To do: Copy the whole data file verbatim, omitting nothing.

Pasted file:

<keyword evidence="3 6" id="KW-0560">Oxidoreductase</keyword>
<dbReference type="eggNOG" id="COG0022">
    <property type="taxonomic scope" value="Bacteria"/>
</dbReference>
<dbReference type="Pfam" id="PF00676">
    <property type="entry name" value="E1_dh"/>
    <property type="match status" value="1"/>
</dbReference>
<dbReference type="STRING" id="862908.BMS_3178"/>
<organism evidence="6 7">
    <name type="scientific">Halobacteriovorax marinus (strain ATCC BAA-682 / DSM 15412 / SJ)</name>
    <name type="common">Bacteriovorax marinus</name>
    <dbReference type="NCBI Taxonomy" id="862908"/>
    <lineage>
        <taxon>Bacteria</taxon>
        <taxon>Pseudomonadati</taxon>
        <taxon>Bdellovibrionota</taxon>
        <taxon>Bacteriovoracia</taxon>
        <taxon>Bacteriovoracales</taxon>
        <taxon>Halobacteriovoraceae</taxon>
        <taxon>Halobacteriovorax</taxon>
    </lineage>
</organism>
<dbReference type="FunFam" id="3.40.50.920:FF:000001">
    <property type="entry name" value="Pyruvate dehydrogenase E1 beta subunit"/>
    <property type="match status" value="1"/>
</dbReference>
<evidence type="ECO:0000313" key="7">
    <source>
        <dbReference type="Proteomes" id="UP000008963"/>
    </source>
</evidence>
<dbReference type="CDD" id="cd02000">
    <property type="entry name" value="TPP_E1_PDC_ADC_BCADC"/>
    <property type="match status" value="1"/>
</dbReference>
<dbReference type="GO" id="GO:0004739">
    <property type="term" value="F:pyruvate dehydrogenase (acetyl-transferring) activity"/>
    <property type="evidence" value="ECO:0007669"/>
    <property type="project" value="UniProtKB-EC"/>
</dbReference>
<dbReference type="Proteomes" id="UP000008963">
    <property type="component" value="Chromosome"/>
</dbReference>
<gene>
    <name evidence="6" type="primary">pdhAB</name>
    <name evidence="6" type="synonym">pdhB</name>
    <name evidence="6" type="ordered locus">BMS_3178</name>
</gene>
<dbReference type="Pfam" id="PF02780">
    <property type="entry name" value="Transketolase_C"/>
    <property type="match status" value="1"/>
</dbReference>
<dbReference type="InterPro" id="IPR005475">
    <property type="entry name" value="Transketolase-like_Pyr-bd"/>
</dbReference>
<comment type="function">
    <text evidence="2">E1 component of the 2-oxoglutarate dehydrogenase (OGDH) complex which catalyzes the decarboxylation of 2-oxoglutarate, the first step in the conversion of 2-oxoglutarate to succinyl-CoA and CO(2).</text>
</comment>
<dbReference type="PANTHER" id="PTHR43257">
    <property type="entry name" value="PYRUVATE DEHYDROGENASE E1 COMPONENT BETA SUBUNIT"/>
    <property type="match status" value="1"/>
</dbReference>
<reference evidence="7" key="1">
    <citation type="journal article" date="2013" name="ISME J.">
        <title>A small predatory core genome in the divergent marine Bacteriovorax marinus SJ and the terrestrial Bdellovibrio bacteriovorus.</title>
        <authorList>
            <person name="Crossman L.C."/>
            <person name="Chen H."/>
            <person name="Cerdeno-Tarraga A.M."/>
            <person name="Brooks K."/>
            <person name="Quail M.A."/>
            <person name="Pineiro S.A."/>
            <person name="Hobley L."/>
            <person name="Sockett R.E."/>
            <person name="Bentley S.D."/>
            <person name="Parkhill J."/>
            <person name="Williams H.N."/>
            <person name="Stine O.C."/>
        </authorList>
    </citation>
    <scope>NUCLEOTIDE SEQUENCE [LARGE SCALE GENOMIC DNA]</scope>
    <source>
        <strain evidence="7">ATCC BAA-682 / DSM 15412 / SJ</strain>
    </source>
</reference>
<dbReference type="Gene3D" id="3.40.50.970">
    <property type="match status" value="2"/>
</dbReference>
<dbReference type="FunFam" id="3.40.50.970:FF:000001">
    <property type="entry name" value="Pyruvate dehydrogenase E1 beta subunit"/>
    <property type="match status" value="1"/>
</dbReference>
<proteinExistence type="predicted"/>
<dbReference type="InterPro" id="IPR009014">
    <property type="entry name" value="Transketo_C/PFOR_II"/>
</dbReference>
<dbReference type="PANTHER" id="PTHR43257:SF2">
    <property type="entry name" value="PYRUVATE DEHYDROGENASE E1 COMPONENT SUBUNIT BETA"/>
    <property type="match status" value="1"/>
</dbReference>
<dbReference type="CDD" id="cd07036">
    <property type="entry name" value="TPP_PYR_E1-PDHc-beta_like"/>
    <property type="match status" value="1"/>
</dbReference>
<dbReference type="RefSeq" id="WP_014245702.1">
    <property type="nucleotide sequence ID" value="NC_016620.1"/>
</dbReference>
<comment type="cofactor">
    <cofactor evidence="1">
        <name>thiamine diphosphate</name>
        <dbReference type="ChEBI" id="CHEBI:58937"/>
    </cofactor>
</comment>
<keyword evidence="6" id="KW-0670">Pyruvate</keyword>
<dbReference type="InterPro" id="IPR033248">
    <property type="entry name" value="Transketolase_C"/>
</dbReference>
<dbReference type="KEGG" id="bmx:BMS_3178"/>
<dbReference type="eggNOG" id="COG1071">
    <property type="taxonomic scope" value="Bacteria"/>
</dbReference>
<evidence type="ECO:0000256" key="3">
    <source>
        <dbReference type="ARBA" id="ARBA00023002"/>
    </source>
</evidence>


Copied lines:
<keyword evidence="3 6" id="KW-0560">Oxidoreductase</keyword>
<dbReference type="eggNOG" id="COG0022">
    <property type="taxonomic scope" value="Bacteria"/>
</dbReference>
<dbReference type="Pfam" id="PF00676">
    <property type="entry name" value="E1_dh"/>
    <property type="match status" value="1"/>
</dbReference>
<dbReference type="STRING" id="862908.BMS_3178"/>
<organism evidence="6 7">
    <name type="scientific">Halobacteriovorax marinus (strain ATCC BAA-682 / DSM 15412 / SJ)</name>
    <name type="common">Bacteriovorax marinus</name>
    <dbReference type="NCBI Taxonomy" id="862908"/>
    <lineage>
        <taxon>Bacteria</taxon>
        <taxon>Pseudomonadati</taxon>
        <taxon>Bdellovibrionota</taxon>
        <taxon>Bacteriovoracia</taxon>
        <taxon>Bacteriovoracales</taxon>
        <taxon>Halobacteriovoraceae</taxon>
        <taxon>Halobacteriovorax</taxon>
    </lineage>
</organism>
<dbReference type="FunFam" id="3.40.50.920:FF:000001">
    <property type="entry name" value="Pyruvate dehydrogenase E1 beta subunit"/>
    <property type="match status" value="1"/>
</dbReference>
<evidence type="ECO:0000313" key="7">
    <source>
        <dbReference type="Proteomes" id="UP000008963"/>
    </source>
</evidence>
<dbReference type="CDD" id="cd02000">
    <property type="entry name" value="TPP_E1_PDC_ADC_BCADC"/>
    <property type="match status" value="1"/>
</dbReference>
<dbReference type="GO" id="GO:0004739">
    <property type="term" value="F:pyruvate dehydrogenase (acetyl-transferring) activity"/>
    <property type="evidence" value="ECO:0007669"/>
    <property type="project" value="UniProtKB-EC"/>
</dbReference>
<dbReference type="Proteomes" id="UP000008963">
    <property type="component" value="Chromosome"/>
</dbReference>
<gene>
    <name evidence="6" type="primary">pdhAB</name>
    <name evidence="6" type="synonym">pdhB</name>
    <name evidence="6" type="ordered locus">BMS_3178</name>
</gene>
<dbReference type="Pfam" id="PF02780">
    <property type="entry name" value="Transketolase_C"/>
    <property type="match status" value="1"/>
</dbReference>
<dbReference type="InterPro" id="IPR005475">
    <property type="entry name" value="Transketolase-like_Pyr-bd"/>
</dbReference>
<comment type="function">
    <text evidence="2">E1 component of the 2-oxoglutarate dehydrogenase (OGDH) complex which catalyzes the decarboxylation of 2-oxoglutarate, the first step in the conversion of 2-oxoglutarate to succinyl-CoA and CO(2).</text>
</comment>
<dbReference type="PANTHER" id="PTHR43257">
    <property type="entry name" value="PYRUVATE DEHYDROGENASE E1 COMPONENT BETA SUBUNIT"/>
    <property type="match status" value="1"/>
</dbReference>
<reference evidence="7" key="1">
    <citation type="journal article" date="2013" name="ISME J.">
        <title>A small predatory core genome in the divergent marine Bacteriovorax marinus SJ and the terrestrial Bdellovibrio bacteriovorus.</title>
        <authorList>
            <person name="Crossman L.C."/>
            <person name="Chen H."/>
            <person name="Cerdeno-Tarraga A.M."/>
            <person name="Brooks K."/>
            <person name="Quail M.A."/>
            <person name="Pineiro S.A."/>
            <person name="Hobley L."/>
            <person name="Sockett R.E."/>
            <person name="Bentley S.D."/>
            <person name="Parkhill J."/>
            <person name="Williams H.N."/>
            <person name="Stine O.C."/>
        </authorList>
    </citation>
    <scope>NUCLEOTIDE SEQUENCE [LARGE SCALE GENOMIC DNA]</scope>
    <source>
        <strain evidence="7">ATCC BAA-682 / DSM 15412 / SJ</strain>
    </source>
</reference>
<dbReference type="Gene3D" id="3.40.50.970">
    <property type="match status" value="2"/>
</dbReference>
<dbReference type="FunFam" id="3.40.50.970:FF:000001">
    <property type="entry name" value="Pyruvate dehydrogenase E1 beta subunit"/>
    <property type="match status" value="1"/>
</dbReference>
<proteinExistence type="predicted"/>
<dbReference type="InterPro" id="IPR009014">
    <property type="entry name" value="Transketo_C/PFOR_II"/>
</dbReference>
<dbReference type="PANTHER" id="PTHR43257:SF2">
    <property type="entry name" value="PYRUVATE DEHYDROGENASE E1 COMPONENT SUBUNIT BETA"/>
    <property type="match status" value="1"/>
</dbReference>
<dbReference type="CDD" id="cd07036">
    <property type="entry name" value="TPP_PYR_E1-PDHc-beta_like"/>
    <property type="match status" value="1"/>
</dbReference>
<dbReference type="RefSeq" id="WP_014245702.1">
    <property type="nucleotide sequence ID" value="NC_016620.1"/>
</dbReference>
<comment type="cofactor">
    <cofactor evidence="1">
        <name>thiamine diphosphate</name>
        <dbReference type="ChEBI" id="CHEBI:58937"/>
    </cofactor>
</comment>
<keyword evidence="6" id="KW-0670">Pyruvate</keyword>
<dbReference type="InterPro" id="IPR033248">
    <property type="entry name" value="Transketolase_C"/>
</dbReference>
<dbReference type="KEGG" id="bmx:BMS_3178"/>
<dbReference type="eggNOG" id="COG1071">
    <property type="taxonomic scope" value="Bacteria"/>
</dbReference>
<evidence type="ECO:0000256" key="3">
    <source>
        <dbReference type="ARBA" id="ARBA00023002"/>
    </source>
</evidence>